Home Albums Album Review : BERNIE MARSDEN – ‘CHESS’ (Conquest Music)

Album Review : BERNIE MARSDEN – ‘CHESS’ (Conquest Music)

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Review by Paul Sabin for MPM

One of the UK’s premier blues guitarists and founding member of Whitesnake, Bernie Marsden, has released a follow up to his `Kings’ album called `Chess’ which is the second in the series of inspiration albums.

This release puts the spotlight on the famed Chess label which released material by such greats as Bo Diddley, Chuck Berry, Howlin’ Wolf and Muddy Waters who all helped inspire toward guitar greatness.

All the tracks contained within were recorded old style, with all the musicians together in one room over a period of days. The vibe and warmth created as a result really shines through here.

We start with `Just Your Fool’, originally penned by jazz and blues bandleader, Buddy Johnson in 1953, given a Chicago blues twist by Little Walter in 1960, and then covered by the likes of The Rolling Stones and Cyndi Lauper. Marsden add an element of rock to the proceedings with some sweet singing guitar parts but still includes wonderous wailing harmonica and a tight rhythm and blues backbeat.

Back In The USA’, a Chuck Berry favourite, whose driving freight train rhythm has inspired many a modern rock song is up next and once more Marsden does a fine job vocally and adds a little grit to the guitar part for good measure.

The brilliantly titled Little Milton track `Grits Ain’t Groceries’ hits the spotlight next. Marsden digs in with a powerful vocal delivery and the jangly guitar and Hammond organ drives this fast-paced song along. The staccato breakup of Muddy Waters `I’m Ready’ follows next and sees Marsden’s guitar playing oozing feel and emotion from every note.

Some sixteen-bar blues take centre stage next in the guise of Bo Diddley’s `You Can’t Judge A Book…’ This foot tapping, compulsive track demands attention as its simple lyrics and rollercoaster beat are totally infectious. Marsden provides some smooth slide guitar work on the Elmore James classic `I can’t Hold Out’ next.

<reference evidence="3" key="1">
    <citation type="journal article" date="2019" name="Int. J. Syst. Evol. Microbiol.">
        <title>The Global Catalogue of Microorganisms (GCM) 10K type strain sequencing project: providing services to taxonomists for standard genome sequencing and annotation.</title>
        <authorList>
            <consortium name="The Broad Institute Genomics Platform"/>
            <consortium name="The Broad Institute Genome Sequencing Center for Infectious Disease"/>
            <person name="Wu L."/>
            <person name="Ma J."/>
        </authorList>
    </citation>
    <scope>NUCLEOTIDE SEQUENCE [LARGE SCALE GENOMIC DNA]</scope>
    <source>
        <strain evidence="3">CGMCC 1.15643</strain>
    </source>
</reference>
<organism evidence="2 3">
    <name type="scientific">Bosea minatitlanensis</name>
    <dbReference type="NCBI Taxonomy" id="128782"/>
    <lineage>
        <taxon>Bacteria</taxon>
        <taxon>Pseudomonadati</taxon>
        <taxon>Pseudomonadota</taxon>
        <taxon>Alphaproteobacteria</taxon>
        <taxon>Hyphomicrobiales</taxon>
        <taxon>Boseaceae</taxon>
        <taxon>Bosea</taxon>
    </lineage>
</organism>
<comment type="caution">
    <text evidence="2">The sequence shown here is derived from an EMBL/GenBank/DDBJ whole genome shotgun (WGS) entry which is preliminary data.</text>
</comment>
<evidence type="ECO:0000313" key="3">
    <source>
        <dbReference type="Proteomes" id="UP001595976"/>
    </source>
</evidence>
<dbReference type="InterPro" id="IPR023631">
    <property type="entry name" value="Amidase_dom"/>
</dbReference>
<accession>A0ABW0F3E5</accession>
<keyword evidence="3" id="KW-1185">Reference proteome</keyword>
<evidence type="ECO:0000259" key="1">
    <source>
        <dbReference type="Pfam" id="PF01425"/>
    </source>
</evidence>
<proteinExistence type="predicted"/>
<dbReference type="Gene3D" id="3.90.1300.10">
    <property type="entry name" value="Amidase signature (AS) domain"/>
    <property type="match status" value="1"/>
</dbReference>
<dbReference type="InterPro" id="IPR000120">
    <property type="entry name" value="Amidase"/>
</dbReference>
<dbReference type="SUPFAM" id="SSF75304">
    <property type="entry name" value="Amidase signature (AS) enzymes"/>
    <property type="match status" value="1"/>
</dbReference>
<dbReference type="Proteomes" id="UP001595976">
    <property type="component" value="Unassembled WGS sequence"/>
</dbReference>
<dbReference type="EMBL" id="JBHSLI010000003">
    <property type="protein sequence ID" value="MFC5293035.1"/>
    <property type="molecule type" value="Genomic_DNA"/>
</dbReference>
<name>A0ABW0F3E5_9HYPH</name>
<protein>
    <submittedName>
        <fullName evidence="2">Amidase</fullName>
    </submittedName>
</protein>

Things slow down in the shape of the `I Won’t Be Hanging Around’ where a crisp clean guitar part punches out main flow of the song as Marsden’s reverbed vocal adds sugar on top.

The prize for the most original song title goes to `Fattening Frogs For Snakes’, written in 1957 by Sonny Boy Williamson. This funky blues number chugs its way along with a rhythm and beat that at its time was pretty out there but now can be recognised in so many songs in modern music culture.

The soulful wail of the harmonica dominates `That’s Alright’ initially before Marsden’s creamy Les Paul solo kicks in. This is a stripped back affair that really lets the song breathe and flow giving a great warmth to the track. Howlin’ Wolf’s `Whose Been Talking’ with moody guitar parts and dark Hammond fills make this a superb track and shows why Marsden is a master of the fretboard – understated playing tinged with emotion and feel.

We end the album with two Marsden penned instrumentals, `Lester’ and `Johnny’ which sees the bluesman flex his guitar muscles to the full. No reckless, lightspeed licks here, just a sweet singing Les Paul driven to breakup with each note fretted to perfection.

What is contained in this album not only showcases how tracks released in some cases over sixty years ago can still influence the current music scene but also chart Bernie Marsden’s own development as an artist. Elements of his playing in a stripped back form found here can also be directed linked to his various outings in Whitesnake and his other projects.

The tracks are well beautifully crafted and presented here and make this a treat for general blues fans and Marsden’s followers alike. We now await the next instalment of his inspiration series.


  1. Just Your Fool
  2. Back In The USA
  3. Grits Ain’t Groceries
  4. I’m Ready
  5. You Can’t Judge A Book
  6. I Can’t Hold Out
  7. Won’t Be Hanging Around
  8. Fattening Frogs For Snakes
  9. That’s Alright
  10. Who’s Been Talking
  11. Lester
  12. Johnny

Guitar & Vocals: Bernie Marsden
Bass Guitar: John Gordon
Drums: Jim Russell
Keyboards: Bob Haddrell
Harmonica: Alan Glen


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